Clouds in the forecast

Happy New Year, bloggers and readers! Hope you had a jaunty start to 2011! After a self-imposed and self-indulgent exile, with my head in the clouds so to speak, I am back with a new post on NewsOutsideMyWindow.

Since the view outside my window on New Year’s day was grey skies and ominous dark clouds, I figured a fine topic to start off a new year of blogging would be about Clouds. No, not the cirrus or cumulus variety but the SaaS, PaaS and the IaaS kinds. Huh? I hear you say … Clouds or Cloud Computing is taking over compu-speak and its time us non-geeks learn what it means.

You probably use Cloud Computing already without realizing it. When you use your laptop or your desktop to read the News, watch a video on YouTube you are plugging into the collective power of millions of computers all over the world through the magic of the Internet. Okay, so that’s the Internet but what’s Cloud Computing?

You know those box-like towers sitting under our desktops that hold and crunch data? Big offices have them in hundreds, whirring away in basements or data centres. They cost lots of money and take up lots of space. Enter, Clouds. These are Virtual Servers housed in a remote location and offer a subscriber-based service or pay-per-use service in real time over the Internet.

There are three basic layers of Clouds, the first layer being Software as a Service or SaaS where a single application is offered through the web to thousands of customers. The Customer has no upfront investment to make in servers or software licensing; the Provider has just one app to maintain keeping its costs low. Examples of SaaS you may be using already? Gmail, iTunes, eBay and YouTube.

The next level of Cloud Computing is the Platform as a Service or PaaS which allow software developers to write custom applications for the web and for mobile devices. It works like a utility service such as Hydro or Water where users “tap in” and only pay for what they use without worrying about the complexity of the application running in the background.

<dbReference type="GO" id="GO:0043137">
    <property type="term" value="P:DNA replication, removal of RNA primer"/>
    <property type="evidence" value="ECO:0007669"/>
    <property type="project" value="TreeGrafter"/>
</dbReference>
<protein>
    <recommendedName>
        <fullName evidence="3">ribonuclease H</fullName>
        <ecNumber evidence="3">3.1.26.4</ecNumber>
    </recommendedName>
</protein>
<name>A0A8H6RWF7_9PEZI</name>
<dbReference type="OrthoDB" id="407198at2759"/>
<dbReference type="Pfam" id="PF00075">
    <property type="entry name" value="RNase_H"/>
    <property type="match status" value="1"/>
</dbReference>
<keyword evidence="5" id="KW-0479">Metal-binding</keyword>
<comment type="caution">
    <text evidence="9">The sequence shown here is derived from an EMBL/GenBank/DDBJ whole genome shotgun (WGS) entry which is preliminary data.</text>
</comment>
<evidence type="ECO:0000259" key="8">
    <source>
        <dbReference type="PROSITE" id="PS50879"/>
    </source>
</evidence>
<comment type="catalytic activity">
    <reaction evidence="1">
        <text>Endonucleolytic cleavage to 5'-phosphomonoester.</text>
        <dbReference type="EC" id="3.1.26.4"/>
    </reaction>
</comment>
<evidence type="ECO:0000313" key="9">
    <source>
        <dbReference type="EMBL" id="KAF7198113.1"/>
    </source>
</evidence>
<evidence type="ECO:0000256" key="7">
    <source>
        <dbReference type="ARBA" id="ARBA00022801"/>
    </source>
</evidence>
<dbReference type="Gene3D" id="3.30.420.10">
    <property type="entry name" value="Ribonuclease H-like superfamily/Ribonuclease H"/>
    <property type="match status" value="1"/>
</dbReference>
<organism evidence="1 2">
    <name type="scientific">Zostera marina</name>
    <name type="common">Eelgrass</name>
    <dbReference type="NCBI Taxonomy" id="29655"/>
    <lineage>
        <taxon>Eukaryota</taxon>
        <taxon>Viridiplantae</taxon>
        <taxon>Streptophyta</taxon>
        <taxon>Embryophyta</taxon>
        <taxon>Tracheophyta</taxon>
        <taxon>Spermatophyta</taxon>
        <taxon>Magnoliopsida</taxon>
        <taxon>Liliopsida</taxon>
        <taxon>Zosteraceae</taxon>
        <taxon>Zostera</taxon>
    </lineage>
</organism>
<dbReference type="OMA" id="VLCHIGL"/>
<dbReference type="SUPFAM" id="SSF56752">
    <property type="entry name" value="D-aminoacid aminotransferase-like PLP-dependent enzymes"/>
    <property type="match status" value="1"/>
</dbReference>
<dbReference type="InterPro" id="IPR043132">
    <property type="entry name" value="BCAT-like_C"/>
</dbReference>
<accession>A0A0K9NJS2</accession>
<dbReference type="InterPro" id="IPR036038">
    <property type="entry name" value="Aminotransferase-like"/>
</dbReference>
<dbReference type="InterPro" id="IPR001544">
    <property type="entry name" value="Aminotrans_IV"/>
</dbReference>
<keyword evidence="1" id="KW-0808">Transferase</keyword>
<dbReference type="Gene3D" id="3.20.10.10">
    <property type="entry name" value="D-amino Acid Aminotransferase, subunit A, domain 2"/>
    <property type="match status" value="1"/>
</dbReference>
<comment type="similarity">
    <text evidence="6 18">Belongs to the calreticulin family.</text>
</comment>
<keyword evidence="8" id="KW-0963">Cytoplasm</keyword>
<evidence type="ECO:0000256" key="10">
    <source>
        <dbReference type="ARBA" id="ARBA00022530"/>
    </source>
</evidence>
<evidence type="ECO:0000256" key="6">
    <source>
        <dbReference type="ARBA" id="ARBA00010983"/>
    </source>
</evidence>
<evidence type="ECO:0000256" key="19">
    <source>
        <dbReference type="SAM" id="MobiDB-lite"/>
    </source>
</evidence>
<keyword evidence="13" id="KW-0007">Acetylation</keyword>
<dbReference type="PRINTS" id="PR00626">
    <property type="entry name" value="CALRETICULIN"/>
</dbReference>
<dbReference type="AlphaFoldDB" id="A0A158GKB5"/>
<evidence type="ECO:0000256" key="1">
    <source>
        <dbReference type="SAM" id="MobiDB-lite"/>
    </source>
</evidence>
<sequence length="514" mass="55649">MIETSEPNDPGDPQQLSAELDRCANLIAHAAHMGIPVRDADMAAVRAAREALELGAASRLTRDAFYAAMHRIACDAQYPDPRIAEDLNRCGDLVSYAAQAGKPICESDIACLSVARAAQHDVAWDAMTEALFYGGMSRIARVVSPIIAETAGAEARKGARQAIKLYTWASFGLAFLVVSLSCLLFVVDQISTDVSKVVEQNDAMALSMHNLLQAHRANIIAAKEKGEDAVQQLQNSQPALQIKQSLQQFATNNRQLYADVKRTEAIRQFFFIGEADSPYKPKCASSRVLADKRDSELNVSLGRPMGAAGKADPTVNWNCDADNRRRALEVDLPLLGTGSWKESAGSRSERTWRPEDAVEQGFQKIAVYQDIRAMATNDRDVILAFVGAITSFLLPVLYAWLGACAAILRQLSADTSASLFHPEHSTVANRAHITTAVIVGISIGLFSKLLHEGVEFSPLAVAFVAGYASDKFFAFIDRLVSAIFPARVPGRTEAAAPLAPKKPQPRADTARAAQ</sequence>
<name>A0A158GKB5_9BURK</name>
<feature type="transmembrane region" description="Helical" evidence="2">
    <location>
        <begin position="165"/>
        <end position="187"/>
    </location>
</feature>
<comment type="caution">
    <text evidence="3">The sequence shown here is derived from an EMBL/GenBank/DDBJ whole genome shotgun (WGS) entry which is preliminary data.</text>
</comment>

Applications are programmes or software designed to do broad intensive tasks like Accounting or Word Processing. Web Apps are nimbler programmes that focus on one task only and have the following advantages:

The data you need can be accessed from any computer or device that connects to the Internet; Web Apps update themselves automatically so you always have the latest version; Web Apps run on the browser, don’t need to be downloaded, are not subject to viruses, malware or spyware and never interfere with other tasks running on the computer. A good example of a Web App is Google Maps.

The third level of Cloud Computing is Infrastructure as a Service or IaaS that offer basic computing services like number crunching and data storage. The market leaders are Amazon Web Services – that recently made headlines by kicking WikiLeaks off its servers – Rackspace and GoGrid. Amazon says it stores 200 billion digital “objects” of which 200,000 records are accessed every second!

Joni Mitchell sang, “I’ve looked at clouds from both sides now, from up and down …” But far from being an illusion, Cloud Computing is here is stay and, to paraphrase InfoWorld’s editor Eric Knorr, it’s a metatrend that is hardest to argue with in the long term.



Lots of space
Over 7537.472099 megabytes (and counting) of free storage.




One response to “Clouds in the forecast

  • Lynne Furgason

    Thanks for this post. I also agree with what you are saying. I have been talking about this subject a lot lately with my father so may perhaps this will get him to see my point of view. Fingers crossed!

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